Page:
If you are valuing what the performance was, then producing in an important situation is of equal value regardless of whether the opportunity was design or coincidence. Why the particular player was given the opportunity in the situation they were is literally irrelevant to this analysis---what matters is that they were and how they produced.

The thing is, Ortiz is used in the "low-leverage" *and* the "high-leverage" situations. To an extent, he can create the high-leverage situation by failing in the low-leverage one.

If the Red Sox replaced David Ortiz with an anti-Ortiz, who had all of those 9th inning RBIs in the 1st inning of the same games, the results for the team would be roughly the same, but the WPA for anti-Ortiz would be much lower. I agree with whoever said that in-game leverage means nothing when it comes to hitters because they played the whole game. The only meaningful concept of leverage for hitters, IMO, is between games--close games would be considered higher leverage and blowouts are lower leverage.

But even then, a guy like David Ortiz creates his own leverage, in a way, by performing worse in the early innings (and if he doesn't perform worse in the early innings, he'll have better overall numbers than the other guys and you won't need to use WPA to justify his MVP award).

The relief pitcher is different. The manager chooses to use his closer in high-leverage situations only and uses lesser pitchers in the low-leverage situations. He generally knows that when he brings in his closer, the runs prevented have extra value because it's a close game.

I think people often confuse two different questions in this area: what is the value of a player's actual production (which is, to me, the only way anyone can explain the MVP criteria) and what is the chance the player will continue to perform at that level (for which the randomness of a player's number of late-inning at-bats may well be relevant). I see no argument at all that the second consideration has any place in a discussion of the MVP, which is a backward looking analysis, though.

This is also true of the use of DIPS ERA in Cy Young discussions, I believe. If a player has an outrageously low BABIP in a given season, that means it's very unlikely they'll repeat that level of performance. But it doesn't change that every out they got that year was a real out, with real, actual value to the team during that season.


I understand your first paragraph here but I don't necessarily think the second paragraph follows. If a pitchers has an low BABIP, some of that may be his own doing, some of it may be his defense, and some of it may just be random variation. I don't have a problem giving the pitcher credit for his own doing or even random variation (Joe Mauer isn't going to be a career .360 hitter, but I wouldn't have a problem with him winning the MVP if he hits .360). But we should try to isolate the role of the defense to the extent possible, and not give the pitcher complete credit for that.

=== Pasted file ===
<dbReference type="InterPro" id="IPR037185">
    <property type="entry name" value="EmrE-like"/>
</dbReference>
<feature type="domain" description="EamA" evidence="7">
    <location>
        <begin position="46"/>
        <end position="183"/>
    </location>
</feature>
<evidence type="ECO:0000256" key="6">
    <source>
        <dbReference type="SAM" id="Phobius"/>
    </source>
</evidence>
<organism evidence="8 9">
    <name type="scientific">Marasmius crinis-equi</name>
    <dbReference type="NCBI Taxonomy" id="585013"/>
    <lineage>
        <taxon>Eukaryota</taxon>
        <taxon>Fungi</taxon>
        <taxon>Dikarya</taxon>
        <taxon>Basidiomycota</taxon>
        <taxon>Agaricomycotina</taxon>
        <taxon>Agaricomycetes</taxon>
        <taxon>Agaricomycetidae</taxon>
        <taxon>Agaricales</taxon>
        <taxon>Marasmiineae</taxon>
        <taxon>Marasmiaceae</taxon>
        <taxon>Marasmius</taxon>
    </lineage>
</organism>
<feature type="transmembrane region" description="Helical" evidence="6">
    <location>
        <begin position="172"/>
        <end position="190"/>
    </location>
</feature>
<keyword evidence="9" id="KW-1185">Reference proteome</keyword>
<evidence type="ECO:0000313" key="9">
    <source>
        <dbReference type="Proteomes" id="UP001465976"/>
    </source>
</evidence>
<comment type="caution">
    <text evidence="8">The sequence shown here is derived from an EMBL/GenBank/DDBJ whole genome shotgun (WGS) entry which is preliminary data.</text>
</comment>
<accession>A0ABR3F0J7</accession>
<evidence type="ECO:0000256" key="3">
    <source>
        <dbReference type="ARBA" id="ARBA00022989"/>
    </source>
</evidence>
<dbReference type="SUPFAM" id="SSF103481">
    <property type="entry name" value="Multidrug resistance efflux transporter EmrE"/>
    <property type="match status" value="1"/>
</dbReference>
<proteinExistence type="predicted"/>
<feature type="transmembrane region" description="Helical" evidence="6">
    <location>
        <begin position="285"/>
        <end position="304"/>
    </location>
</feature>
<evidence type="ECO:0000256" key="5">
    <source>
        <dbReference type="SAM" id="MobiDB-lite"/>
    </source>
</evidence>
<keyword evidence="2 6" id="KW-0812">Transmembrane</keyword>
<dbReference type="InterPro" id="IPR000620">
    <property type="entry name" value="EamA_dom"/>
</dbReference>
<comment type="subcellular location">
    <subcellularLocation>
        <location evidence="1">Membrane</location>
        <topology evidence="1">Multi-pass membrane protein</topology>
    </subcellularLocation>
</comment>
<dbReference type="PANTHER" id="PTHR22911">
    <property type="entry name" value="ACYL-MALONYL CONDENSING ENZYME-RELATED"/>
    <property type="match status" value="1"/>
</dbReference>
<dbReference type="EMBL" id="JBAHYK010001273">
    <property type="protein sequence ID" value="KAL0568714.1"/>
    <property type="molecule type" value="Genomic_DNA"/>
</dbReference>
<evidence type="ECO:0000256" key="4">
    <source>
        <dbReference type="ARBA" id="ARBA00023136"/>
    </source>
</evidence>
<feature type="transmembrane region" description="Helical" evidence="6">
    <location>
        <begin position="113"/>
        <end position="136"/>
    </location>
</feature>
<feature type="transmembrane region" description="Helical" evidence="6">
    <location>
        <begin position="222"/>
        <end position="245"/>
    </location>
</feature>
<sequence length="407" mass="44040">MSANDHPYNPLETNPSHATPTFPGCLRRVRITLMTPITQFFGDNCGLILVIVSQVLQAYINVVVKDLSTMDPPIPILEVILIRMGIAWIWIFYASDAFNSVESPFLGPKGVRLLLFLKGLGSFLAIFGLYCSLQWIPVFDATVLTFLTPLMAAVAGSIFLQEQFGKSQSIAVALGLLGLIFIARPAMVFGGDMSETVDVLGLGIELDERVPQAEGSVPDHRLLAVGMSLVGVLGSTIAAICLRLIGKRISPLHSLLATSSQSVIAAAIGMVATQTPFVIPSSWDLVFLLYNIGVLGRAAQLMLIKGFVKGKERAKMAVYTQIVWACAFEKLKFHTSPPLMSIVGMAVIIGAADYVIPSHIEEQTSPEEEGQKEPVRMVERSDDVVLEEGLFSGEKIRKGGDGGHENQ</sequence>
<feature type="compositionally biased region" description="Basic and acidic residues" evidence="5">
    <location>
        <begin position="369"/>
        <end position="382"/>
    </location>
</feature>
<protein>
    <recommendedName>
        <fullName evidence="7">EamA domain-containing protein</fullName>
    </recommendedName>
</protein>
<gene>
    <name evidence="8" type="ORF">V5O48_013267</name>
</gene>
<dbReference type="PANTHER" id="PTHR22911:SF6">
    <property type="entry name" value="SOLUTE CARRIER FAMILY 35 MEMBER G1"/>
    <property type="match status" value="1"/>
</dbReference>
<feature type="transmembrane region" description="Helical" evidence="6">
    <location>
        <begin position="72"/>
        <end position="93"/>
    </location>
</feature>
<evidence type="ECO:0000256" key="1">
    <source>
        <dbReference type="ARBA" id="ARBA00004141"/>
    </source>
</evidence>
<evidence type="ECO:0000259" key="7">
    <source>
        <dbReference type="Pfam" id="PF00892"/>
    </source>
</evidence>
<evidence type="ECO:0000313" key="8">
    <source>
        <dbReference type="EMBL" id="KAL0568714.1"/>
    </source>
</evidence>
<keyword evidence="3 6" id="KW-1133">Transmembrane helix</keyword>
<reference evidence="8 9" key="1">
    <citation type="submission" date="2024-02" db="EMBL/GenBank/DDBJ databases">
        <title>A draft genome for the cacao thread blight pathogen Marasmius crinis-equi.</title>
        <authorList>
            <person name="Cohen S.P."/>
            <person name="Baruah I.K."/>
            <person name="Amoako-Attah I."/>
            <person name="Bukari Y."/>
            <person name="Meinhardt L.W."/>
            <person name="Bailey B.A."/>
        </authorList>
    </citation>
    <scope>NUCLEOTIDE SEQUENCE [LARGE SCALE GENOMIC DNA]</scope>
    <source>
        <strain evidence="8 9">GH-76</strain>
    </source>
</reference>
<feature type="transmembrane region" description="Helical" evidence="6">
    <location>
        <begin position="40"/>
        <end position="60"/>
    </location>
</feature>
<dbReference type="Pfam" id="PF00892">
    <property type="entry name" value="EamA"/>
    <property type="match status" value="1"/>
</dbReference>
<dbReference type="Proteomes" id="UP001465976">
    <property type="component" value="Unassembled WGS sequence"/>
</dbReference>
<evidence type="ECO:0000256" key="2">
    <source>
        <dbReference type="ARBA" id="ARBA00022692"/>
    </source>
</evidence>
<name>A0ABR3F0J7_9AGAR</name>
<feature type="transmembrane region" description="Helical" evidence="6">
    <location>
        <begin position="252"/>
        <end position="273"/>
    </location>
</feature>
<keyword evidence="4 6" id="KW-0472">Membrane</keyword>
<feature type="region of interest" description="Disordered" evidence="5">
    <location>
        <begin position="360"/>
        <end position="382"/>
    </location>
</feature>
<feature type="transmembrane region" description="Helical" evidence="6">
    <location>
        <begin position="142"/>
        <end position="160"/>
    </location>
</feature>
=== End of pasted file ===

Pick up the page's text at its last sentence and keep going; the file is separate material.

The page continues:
96. SuperGrover Posted: August 15, 2006 at 05:35 AM (#2141352)
The race comes down to Mauer, Ramirez, Ortiz, Jeter, and Dye. No one else has a chance (well, unless Thome goes CRAZY the last month).

If Minnesota wins the WC and Mauer performs down the stretch, I could see him winning it. I think the Boston boys split enough votes that Ortiz falls a little short, and Dye, while having an outstanding year, has been completely under the radar.

My guess is Jeter wins it with Ortiz second and Ramirez third. That's assuming the yankees hold onto the AL East, of course.
   97. Urban Faber Posted: August 15, 2006 at 05:45 AM (#2141356)
No Shannon Stewart 2003-type candidates this time??
   98. SuperGrover Posted: August 15, 2006 at 06:03 AM (#2141366)
f you combine his April, May, and June of 1994 with his July, August, and September of 1998, you'd get a season line for Belle of .377/.460/.763, 56 doubles, 55 HRs, 127 Runs, 156 RBIs in 155 games and 681 plate appearances. That would have missed a Triple Crown in 1998 by one home run and one RBI.

Or basically Frank Thomas's projected 1994:

Numbers projected to 155 games:
.353/.487/.729
47 2Bs
52 HRs
145 R
139 RBIs
150 BBs

Sorry, I'm still pissed that season was cancelled.
   99. ian Posted: August 15, 2006 at 06:39 AM (#2141375)
Consider that Mike Piazza, however bad he was at it, was still able to get away with playing catcher.

Consider that Derek Jeter, ...
   100. Gonfalon Bubble Posted: August 15, 2006 at 07:15 AM (#2141381)
Going back about 85 posts, and slightly deeper into the balloting...
In the AL, the MVP is like the Heisman in that with the MVP, if there's a good NY or Bos or candidate, they are winning. In the Heisman, if there's a good Notre Dame or USC candidate, they're winning. This award is Jeter's, Papi's, or Manny's.

Since Mattingly/Clemens in 1985-86, the two teams have had one MVP winner apiece. They've had five runners-up-- six, if you count David Ortiz behind A-Rod. And they've had five more players come in third. That's 12 or 13 "good NY or Bos candidates," and two wins.